NASA Gives Us Wheels

We had a lot of fun in the SLOPE facility, where a new lunar rover is being put through terrain tests.

We took turns holding a replica lunar rover wheel from the old Apollo days. One of these replicas is the middle tire above. Turns out these wheels were made with hand-woven piano wire. (Yes, Mom. I did ask the engineer which piano wire they used. He didn’t know offhand. From eyeballing, I’d say it’s a wire for the treble clef.) Now please pardon some extremely grainy video below. This short clip shows the considerable abilities of the prototype rover, including "inch-worming". Let’s get it to the moon!

Mingling with the Experts

Our day culminated in a quintessential briefing room scene, gulping down soda and bottled water while watching PowerPoint presentations and jaw-dropping video. All the while we tweeted facts and figures served up by NASA VIPs. Not all of our tweets were technical in nature. Here is one I posted that NASA retweeted to over 40,000 people:

One of the treats of the day was meeting with NASA scientist and award-winning sci-fi author Geoffrey Landis.

Many of the questions we fired at Landis, a Mars expert, focused on proposed future missions. Here, more than at any other point during the day, discussing tight (some of us prefer the term "stifling") budgets was unavoidable. However, Landis focused his remarks on the wonders of Mars, a planet that becomes more fascinating the closer we study it.

Being Social Because of NASA

In the week since the social, especially as I sit alone typing this, I’ve been struck by a realization. In contrast to almost every other thing I’ve used the Internet for, this NASA Social increased my in-person socializing with others. Overwhelmingly, even on Facebook, surfing the Internet remains a solitary experience…but not this time.

On August 3rd, thanks to our gracious hosts at Glenn, we bloggers shook hands. We literally rubbed shoulders while tweeting in cramped laboratory space. And we smiled and joked face to face while sharing lunch and dinner together. I tend to be reserved in new company, but I prevailed on a fellow blogger to help me take a goofy picture in the employee Exchange Store.

Got anything larger in the back?

Parting Nod to Peaceful Exploration

NASA brings people together and gets them talking. NASA Glenn in particular voices the mantra to dream big. This is done in the name of peaceful exploration for the benefit of humankind. If that benefit is not yet evident to you, I encourage you to visit any of NASA’s many online pages. You might start with @MarsCuriosity on Twitter, where the photographs of a neighboring world are beginning to roll in.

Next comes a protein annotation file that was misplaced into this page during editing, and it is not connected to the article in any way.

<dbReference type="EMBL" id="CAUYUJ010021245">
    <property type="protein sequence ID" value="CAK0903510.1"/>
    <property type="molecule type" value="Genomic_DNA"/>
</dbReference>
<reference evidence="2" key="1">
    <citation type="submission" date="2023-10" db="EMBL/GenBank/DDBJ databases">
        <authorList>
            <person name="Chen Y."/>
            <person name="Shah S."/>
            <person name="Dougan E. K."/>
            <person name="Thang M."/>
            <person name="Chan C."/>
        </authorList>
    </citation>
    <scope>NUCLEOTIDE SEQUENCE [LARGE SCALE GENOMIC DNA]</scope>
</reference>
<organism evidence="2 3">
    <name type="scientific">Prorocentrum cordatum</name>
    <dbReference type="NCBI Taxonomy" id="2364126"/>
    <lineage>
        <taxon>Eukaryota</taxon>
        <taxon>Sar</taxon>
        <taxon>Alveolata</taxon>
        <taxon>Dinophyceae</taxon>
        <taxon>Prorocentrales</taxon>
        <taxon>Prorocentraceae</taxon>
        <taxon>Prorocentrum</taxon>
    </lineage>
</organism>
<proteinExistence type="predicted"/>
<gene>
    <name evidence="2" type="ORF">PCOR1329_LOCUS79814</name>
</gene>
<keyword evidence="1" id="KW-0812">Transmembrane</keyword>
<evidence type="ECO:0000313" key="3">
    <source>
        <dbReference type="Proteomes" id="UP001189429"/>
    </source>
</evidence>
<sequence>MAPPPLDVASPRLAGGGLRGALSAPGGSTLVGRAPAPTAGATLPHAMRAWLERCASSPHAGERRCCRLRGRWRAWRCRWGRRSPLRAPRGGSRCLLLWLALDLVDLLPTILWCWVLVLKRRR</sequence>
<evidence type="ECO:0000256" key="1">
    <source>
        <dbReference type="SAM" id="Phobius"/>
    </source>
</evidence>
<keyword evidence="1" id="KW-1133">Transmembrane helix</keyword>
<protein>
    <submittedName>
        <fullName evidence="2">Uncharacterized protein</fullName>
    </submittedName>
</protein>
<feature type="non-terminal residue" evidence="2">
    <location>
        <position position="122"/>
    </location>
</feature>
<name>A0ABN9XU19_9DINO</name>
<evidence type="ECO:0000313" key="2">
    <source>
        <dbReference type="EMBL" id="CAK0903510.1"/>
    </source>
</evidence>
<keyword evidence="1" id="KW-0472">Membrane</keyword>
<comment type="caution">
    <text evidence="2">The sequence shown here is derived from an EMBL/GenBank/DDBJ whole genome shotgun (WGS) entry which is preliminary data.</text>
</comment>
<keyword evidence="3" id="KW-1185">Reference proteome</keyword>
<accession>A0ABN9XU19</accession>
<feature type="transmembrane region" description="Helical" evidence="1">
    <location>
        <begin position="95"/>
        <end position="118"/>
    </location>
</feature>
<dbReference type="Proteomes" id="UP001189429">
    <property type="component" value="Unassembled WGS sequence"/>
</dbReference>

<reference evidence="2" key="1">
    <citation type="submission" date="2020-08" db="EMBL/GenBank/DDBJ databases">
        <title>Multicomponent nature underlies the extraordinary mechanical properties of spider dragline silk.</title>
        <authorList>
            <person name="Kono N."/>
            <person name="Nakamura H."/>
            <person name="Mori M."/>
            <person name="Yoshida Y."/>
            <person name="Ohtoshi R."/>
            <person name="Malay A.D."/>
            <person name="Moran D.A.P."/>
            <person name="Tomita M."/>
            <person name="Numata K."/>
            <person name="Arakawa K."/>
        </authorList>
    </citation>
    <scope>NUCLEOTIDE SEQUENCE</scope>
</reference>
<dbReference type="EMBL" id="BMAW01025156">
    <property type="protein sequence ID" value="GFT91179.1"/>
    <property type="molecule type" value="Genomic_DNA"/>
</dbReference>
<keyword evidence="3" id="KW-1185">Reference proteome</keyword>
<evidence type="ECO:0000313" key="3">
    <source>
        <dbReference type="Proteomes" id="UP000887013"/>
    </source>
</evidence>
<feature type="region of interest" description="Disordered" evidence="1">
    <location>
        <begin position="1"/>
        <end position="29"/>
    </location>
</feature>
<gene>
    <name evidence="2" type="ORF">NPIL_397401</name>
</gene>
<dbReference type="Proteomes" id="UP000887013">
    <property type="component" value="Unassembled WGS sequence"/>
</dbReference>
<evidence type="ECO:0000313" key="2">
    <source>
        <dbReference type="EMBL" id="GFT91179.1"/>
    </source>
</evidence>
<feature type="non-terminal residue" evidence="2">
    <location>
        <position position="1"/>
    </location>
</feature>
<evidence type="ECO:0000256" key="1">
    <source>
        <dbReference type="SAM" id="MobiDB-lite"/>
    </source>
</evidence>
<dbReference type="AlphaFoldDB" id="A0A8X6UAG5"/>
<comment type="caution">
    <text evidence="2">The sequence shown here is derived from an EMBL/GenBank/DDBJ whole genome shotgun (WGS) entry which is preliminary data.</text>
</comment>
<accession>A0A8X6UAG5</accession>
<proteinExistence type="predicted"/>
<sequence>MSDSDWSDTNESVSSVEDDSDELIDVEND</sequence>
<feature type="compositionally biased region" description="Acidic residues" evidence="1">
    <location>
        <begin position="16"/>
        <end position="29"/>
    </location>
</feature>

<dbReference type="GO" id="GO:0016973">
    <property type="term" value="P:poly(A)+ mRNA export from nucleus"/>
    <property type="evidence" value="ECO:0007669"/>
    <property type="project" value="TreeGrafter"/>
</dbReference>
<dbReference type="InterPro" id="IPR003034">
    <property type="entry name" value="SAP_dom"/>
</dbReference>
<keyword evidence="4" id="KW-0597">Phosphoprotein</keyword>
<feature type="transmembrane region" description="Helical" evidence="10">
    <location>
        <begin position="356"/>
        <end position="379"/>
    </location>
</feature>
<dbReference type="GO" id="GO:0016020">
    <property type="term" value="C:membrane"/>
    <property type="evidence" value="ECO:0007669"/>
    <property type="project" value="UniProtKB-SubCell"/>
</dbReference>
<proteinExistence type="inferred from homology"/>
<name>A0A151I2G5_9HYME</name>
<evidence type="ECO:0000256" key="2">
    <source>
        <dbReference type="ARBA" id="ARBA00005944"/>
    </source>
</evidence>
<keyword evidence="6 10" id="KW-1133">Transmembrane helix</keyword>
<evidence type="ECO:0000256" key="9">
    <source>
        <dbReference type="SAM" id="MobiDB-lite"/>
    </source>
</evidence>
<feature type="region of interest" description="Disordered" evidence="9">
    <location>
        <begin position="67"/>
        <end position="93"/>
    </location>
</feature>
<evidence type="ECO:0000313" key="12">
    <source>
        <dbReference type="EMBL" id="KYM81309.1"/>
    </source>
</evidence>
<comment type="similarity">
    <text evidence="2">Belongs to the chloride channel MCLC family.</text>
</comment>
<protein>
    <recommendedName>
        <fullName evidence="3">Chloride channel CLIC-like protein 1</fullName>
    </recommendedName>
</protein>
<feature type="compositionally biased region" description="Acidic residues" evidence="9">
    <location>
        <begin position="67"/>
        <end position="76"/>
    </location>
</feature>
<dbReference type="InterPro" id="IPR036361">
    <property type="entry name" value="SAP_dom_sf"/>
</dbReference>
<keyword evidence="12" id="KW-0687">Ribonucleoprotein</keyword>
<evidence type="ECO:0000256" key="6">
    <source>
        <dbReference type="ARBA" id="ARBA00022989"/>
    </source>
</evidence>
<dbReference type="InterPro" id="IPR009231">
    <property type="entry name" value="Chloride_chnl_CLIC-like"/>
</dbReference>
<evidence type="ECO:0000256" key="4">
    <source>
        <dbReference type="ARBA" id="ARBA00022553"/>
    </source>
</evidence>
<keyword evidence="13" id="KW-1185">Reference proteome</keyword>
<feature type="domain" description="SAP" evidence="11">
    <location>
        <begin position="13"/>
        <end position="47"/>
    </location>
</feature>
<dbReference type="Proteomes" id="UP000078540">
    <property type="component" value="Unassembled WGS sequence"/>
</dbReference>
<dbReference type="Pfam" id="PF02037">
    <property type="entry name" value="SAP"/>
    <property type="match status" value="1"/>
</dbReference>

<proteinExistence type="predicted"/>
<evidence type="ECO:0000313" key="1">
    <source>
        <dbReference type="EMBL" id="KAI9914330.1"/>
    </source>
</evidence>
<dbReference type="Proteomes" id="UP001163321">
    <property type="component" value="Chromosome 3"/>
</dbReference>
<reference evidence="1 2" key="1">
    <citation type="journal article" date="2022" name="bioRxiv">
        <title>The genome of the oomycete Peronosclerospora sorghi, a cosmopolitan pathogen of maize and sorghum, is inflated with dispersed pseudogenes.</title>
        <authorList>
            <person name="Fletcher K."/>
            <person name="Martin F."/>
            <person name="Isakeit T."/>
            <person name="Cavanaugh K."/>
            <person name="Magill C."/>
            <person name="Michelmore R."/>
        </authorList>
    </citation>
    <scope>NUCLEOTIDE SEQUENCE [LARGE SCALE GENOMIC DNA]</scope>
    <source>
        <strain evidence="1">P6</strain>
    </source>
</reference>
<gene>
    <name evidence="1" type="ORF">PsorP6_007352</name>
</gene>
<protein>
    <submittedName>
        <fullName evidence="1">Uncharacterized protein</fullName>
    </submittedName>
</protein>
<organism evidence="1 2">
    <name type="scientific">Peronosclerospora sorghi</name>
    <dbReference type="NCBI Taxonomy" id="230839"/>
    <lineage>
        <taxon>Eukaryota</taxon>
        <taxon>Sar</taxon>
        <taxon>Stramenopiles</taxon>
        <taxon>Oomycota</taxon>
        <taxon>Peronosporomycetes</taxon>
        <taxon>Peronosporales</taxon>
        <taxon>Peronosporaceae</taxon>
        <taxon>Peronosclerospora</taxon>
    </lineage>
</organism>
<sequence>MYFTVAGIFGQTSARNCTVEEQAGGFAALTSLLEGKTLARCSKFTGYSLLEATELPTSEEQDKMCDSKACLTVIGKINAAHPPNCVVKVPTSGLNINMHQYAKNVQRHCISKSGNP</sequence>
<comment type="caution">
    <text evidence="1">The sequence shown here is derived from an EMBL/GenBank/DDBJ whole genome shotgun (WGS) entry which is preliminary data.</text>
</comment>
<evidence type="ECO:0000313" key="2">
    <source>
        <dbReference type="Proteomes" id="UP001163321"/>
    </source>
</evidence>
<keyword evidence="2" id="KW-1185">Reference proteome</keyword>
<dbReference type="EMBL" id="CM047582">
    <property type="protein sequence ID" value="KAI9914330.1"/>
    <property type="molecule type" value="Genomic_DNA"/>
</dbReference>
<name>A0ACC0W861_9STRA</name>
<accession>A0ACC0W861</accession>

Thursday, August 2, 2012

Eve of Visit to Glenn Research Center

This time tomorrow I expect to be touring NASA Glenn Research Center. I'll be enjoying a full day of exploring research facilities, networking with fellow space enthusiasts, participating in a multi-center broadcast, and meeting with Mars experts like Geoffrey Landis. What's the special occasion? A preview for the upcoming landing of the much-anticipated Mars Science Laboratory, aka "Curiosity." For more on that, the following JPLNews video is a must see:

"Seven Minutes of Terror"

A First for this Childe

Not only is this my first NASA Social, this is my first visit to a NASA center. I've been prepping all week. Prepping for a NASA visit is fun. You surf the web. You watch YouTube videos and browse NASA's voluminous collection of images. Scoring an invite to this event will afford me and other attendees access to state-of-the-art testing facilities that are understandably closed to the public most days of the year. However, if you ever want to take a visit to a NASA facility, check out your options. Remember, as a citizen it is YOUR space agency.

Curious About 'Curiosity'?

Tomorrow will be a multi-center NASA Social. Even if you are not personally attending, it is easy to connect online throughout the day. Here are three avenues I recommend, with a little self-promotion included of course:


And don't forget NASA TV, which is also a great way to watch space events like launches as they happen (even when other networks miss the boat).

Jake is Go for Travel to NASA

I am thoroughly psyched for this event. Just gearing up for it has been a great experience. More importantly, I'm reminded that missions like Mars Science Laboratory are feats my generation can hold up with pride. Peaceful exploration and the acquiring of knowledge is a generous gift not only to ourselves, but to our descendants.

It's almost time to head for Cleveland. Expect photos, fun facts, and anecdotes when
I return!